Monday, September 22, 2014

The "One Day at a Time" Lifestyle

“The best thing about the future is that it comes one day at a time.” -- Abraham Lincoln

A recent trip to Philadelphia yielded a conversation during which my friend told me, “I hate it when people say, ‘Just take it a day at a time.’  Who can do that?!”  I responded, “As someone who lives that way, I can promise you that it’s doable.  Some people are just wired that way.  For those of us who aren’t, it takes work, but it’s worth it; it makes my life much better.”  
Living life “a day at a time” is a foreign film without subtitles to some of us.  I remember the days before I began living life one day at a time and they were not pretty.  I lived in a perpetual cycle of fear and worry.  I’ve shared with most of you the physical part of my journey.  Another part of my healing process involved changing my mindset, not just in regards to my health but to my entire life, too.  Figuratively, I was driving down the road at 100 MPH at night, constantly more concerned about that which lay beyond the range of my headlights instead of the 200 feet in front of me.  If I wasn’t concerning myself with the future, I was hyper analyzing the past.  Only, I was not doing it to take away important lessons from my mistakes and was, instead, getting stuck in a rotten pattern of self judgment and doubt.  
It was during my early days being under Upper Cervical Care that I started becoming more aware of my mindset (being in a brain fog kept me unaware of many things).  Surrounding myself with people that lived by the “one day at a time” mantra was eye-opening.  I had basically been trained to anticipate the worst and hope for the best.  Seeing these happy, purposeful, dynamite personalities living their lives to the fullest allowed me to recognize the futility in spending so much time caught up in the past – which is over – and the future – which I cannot control.  There’s no future in living in the past.  “The past cannot be changed.  You can learn from the past but you can’t alter it,” Bryan Golden, author of Dare to Live Without Limits, wrote in a 2009 article on this topic.  “The past is a seminar you have taken.  Make note of what worked and what didn’t.  You don’t want to repeat the same mistakes.  You do want to replicate successes.  Worry is a complete waste of time and energy.  You will never achieve anything by worrying.  To make matters worse, any time spent worrying takes away from the time you have available for dealing with today. “

It’s quite a burden, carrying the past on your back with your mind simultaneously weighed down by the future.  “Exhausting” is one word I’ve seen used to describe that lifestyle by a fellow liver of life just a day at a time.  To live anything more than a day at a time is to approach life, energetically, like a sprint.  It takes enough energy just to get done what you need to right now.  Add to that the energy required to dwell over what already happened and brood over what could… you only have so much energy.  Life is a marathon.  Distance runners have to learn how to pace themselves to make certain that they have enough stamina for an entire race.  Counselors use that analogy when helping addicts overcome their vices.  Many of us get addicted, if you will, to – as my mom often says – the woulda, coulda, shoulda.  It doesn’t begin that way, no more than a chemical addiction does, but it can end up that way.  And as they say to addicts, “When you allow yourself to be consumed with anger and worry [or judgment and doubt, etc.] or become embroiled in non-stop stress that you’ve accepted as a way of life, your strength is sapped, depleting you of the energy and motivation to continue.”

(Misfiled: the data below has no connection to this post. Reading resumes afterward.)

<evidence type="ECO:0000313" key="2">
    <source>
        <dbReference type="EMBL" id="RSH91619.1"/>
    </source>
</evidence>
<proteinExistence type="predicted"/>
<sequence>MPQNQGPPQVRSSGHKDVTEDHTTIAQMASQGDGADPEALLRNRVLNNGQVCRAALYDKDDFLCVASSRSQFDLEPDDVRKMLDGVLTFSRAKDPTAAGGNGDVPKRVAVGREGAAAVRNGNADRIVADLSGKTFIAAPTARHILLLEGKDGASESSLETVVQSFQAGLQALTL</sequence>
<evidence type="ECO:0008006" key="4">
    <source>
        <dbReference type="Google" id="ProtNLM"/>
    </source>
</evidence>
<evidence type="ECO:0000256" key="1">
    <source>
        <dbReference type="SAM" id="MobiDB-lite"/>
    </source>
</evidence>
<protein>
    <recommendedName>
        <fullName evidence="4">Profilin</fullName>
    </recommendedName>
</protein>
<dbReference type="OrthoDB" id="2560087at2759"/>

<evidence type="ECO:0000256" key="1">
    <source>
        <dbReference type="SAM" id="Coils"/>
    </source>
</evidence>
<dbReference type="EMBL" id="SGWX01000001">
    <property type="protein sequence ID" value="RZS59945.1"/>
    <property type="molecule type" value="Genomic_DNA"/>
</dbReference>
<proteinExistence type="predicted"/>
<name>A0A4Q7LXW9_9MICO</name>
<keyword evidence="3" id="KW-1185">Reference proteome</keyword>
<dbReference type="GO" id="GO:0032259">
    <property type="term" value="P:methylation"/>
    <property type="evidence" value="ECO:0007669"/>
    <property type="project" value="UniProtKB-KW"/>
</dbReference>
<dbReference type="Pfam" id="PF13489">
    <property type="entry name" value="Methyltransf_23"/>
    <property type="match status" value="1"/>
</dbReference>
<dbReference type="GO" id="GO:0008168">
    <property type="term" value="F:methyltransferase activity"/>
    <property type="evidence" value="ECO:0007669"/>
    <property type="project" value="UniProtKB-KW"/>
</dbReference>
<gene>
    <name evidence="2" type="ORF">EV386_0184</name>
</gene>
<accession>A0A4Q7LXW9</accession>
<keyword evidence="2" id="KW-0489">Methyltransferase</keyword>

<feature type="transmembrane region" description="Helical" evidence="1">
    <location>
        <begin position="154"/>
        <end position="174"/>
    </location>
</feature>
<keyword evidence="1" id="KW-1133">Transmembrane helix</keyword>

The biggest thing that kickstarted my transformation to a new way of thinking was my mentor’s favorite saying: “What you think about, you bring about.”  So, living life a day at a time is merely an exercise in being aware of what you do want and not wasting time or energy on what you don’t.  Intention is very important in this lifestyle.  If you make clear what you want, then you plan and think toward your goal.  It prompts you to maintain a high standard for yourself, but it’s also not about being perfect.  It’s about present time consciousness and the acceptance of the fact that learning never stops – it’s just part of the journey.  Every day, I wake up with a quick self note about the things that I want.  Every night before I go to bed, I restate that purpose.  Everything in between is about staying in the moment, my intentions already set. 

We speak often in the office about health being a goal that requires certain fundamentals, amongst them a good attitude.  Who can realistically overcome problems (health or otherwise) if they’re full of negative thoughts about days, week, months, or years ago or ahead?  Living life a day at a time lays the groundwork for a less stressful existence.  Today is over once it’s over.  Tomorrow is a new day.  You take the good things from yesterday forward, acknowledge the previous day’s less awesome moments for learning purposes, and embark on the next step in the journey.  The only thing that you have control over is your actions, anyway, so there’s little sense in prognosticating.  From personal experience, I can vouch for this being a very enjoyable way to live.  The great stuff is greater and the lousy stuff isn’t nearly as a lousy. 

“One day at a time- this is enough. Do not look back and grieve over the past, for it is gone; and do not be troubled about the future, for it has not yet come. Live in the present, and make it so beautiful that it will be worth remembering.” -- Ida Scott Taylor

Thinking good things for you, as always,

Dr. Chad

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